(Tutorials) A mzunguboard

October 5, 2012

Introduction

For Viafrica I studied the possibilities of creating a digital whiteboard without a real (and costly) digital whiteboard.


Using an infrared-pen, a wii-remote controller and some software you can create a “digital whiteboard” just on a plain white wall or screen. More info about this technique can be seen in this video.
I call this whiteboard a mzunguboard: mzungu means (“white people”) in Swahili :). I explain the setup and goals for this project in this video.

About Viafrica

Let me first let me tell a bit more about Viafrica.
Viafrica’s mission is to use ICT for the benefit of sustainable development in Africa. As part of this the program CLASSworks is developed. This program provides for the supervision of secondary schools in Sub-Saharan Africa in all key areas relating to the management and use of a computer classroom. CLASSworks begins with the preparation of a suitable computer room to train the teachers and manage the hardware and software.

It is important the demand comes from the school itself, and they have to pay for the services. In this way, a permanent quality of the people and the equipment is best guaranteed.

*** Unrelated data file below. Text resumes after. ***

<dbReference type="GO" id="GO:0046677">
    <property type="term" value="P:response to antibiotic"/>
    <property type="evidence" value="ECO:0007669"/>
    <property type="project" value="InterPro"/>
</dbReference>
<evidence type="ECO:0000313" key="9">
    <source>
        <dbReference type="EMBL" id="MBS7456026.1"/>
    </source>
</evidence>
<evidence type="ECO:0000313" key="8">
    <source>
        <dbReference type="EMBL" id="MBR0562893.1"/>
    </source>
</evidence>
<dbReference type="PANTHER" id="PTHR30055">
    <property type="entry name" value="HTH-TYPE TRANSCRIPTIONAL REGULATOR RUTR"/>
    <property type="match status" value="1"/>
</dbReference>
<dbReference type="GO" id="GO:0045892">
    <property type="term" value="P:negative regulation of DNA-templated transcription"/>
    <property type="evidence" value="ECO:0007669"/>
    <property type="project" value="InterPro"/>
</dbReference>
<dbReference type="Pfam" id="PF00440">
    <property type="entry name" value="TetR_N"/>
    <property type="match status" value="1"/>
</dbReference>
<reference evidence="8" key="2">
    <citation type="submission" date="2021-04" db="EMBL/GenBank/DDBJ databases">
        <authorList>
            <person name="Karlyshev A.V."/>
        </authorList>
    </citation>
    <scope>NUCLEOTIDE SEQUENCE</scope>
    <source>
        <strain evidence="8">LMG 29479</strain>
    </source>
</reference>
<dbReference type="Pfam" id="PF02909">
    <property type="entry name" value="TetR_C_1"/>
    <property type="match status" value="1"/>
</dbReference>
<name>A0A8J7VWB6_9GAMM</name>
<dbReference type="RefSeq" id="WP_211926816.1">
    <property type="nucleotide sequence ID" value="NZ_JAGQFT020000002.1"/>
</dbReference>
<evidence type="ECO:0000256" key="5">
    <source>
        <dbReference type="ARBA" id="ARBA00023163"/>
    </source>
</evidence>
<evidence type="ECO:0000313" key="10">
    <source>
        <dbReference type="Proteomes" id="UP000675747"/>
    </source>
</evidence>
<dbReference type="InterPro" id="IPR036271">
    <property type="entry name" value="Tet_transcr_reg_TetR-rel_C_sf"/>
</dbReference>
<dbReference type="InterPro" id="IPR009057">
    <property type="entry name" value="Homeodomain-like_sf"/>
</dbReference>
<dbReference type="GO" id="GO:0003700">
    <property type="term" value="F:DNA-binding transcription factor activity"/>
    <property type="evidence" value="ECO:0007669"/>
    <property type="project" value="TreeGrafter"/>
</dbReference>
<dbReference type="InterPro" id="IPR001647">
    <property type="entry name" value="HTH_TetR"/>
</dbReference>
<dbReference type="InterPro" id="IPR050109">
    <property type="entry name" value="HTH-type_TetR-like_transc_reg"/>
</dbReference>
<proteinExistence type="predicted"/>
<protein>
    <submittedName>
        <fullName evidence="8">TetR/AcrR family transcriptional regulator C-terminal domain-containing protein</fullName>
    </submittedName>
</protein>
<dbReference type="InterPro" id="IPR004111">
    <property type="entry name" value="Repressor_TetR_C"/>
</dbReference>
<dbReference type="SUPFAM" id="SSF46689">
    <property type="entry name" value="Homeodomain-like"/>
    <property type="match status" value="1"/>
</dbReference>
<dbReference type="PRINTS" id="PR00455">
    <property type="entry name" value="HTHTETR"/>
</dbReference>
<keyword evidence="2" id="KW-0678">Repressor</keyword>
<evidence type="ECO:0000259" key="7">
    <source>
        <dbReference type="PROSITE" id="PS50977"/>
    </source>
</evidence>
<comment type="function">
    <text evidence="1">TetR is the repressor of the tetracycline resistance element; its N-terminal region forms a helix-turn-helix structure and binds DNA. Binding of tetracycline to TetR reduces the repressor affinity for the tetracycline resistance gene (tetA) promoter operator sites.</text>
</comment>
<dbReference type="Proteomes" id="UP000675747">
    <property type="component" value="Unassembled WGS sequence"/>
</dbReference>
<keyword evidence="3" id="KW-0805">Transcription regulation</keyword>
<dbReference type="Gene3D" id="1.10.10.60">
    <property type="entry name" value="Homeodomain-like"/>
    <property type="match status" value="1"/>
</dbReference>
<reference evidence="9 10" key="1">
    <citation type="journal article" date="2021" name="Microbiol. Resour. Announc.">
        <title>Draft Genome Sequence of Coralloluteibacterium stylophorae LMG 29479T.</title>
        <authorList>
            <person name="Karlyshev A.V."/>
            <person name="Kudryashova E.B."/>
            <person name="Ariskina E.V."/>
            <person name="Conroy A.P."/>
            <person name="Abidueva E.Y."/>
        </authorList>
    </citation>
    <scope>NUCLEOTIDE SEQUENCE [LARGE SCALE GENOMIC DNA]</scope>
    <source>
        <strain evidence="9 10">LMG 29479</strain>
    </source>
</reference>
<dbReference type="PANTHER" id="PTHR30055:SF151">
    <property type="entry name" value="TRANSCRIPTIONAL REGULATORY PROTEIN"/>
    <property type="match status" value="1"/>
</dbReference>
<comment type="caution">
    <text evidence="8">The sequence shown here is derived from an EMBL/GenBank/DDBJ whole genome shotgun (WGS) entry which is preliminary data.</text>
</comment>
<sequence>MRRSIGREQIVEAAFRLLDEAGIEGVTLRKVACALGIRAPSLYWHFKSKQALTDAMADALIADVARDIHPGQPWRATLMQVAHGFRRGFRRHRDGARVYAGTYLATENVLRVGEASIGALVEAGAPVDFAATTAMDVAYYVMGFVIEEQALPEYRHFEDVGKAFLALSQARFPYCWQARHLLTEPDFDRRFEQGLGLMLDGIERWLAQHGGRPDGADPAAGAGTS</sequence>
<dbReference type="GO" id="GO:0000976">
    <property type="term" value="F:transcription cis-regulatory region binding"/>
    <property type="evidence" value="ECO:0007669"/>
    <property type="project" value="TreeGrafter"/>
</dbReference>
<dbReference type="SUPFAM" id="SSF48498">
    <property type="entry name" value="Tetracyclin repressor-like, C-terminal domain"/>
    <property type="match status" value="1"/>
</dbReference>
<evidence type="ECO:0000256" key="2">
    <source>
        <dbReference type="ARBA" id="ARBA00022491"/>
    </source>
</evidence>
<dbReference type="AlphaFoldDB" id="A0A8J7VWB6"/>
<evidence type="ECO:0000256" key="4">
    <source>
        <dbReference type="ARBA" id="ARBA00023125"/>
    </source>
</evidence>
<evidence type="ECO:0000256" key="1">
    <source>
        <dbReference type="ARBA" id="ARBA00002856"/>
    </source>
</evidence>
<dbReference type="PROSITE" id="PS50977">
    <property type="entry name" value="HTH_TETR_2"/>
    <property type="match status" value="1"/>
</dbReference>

At present, Viafrica has offices in Amsterdam, Moshi (Tanzania) and in Thika (Kenya). Amsterdam runs largely on volunteers and Moshi and Thika have currently about 25 local employees alltogether. Meanwhile, about 200 schools are equipped with a computer room.

A computer room will usually include one server connected in a local network with about 20 to 30 clients. The server runs Linux and serves as a file and print server (with Samba) and Web server for offline content (no school currently has Internet, that’s another project..). The web server has the same content as the online version (www.classworksacademy.net). This website, which is constantly in development, contains a “file library” with all sorts of educational content and number of “mirrored” sites which also can be seen online, including a wikipedia. The clients can run any operating system like Windows, Mac or Linux.

Viafrica just (5/10/2012) won the Computable award for most socially engaged ict company (see this article in the Computable).

The mzunguboard project

I’ve made a setup using:
– a laptop (Asus eee-pc running Linux Mint 13) with bluetooth
– a beamer
– a wii remote control device
– an infrared pen
– open source software: python-whiteboard (sourceforge)
– a white wall

How it works

The wii-remote communicates with the infrared pen (using infrared). Also, the wii-remote, has a bluetooth connection with the laptop. The laptop is connected to the beamer which points to the wall.
With the software (python-whiteboard) you first have to calibrate your setup: you point with the infrared pen on 4 dots in the corner of the projected screen on the wall. These positions are seen by the wii-remote and given back to the software. Having the position of the four corners of your screen the software can calculate where your mouse (the infrared pen) is and react corresponding the position. This works (once setup..) surprisingly well! You can see a short demo here.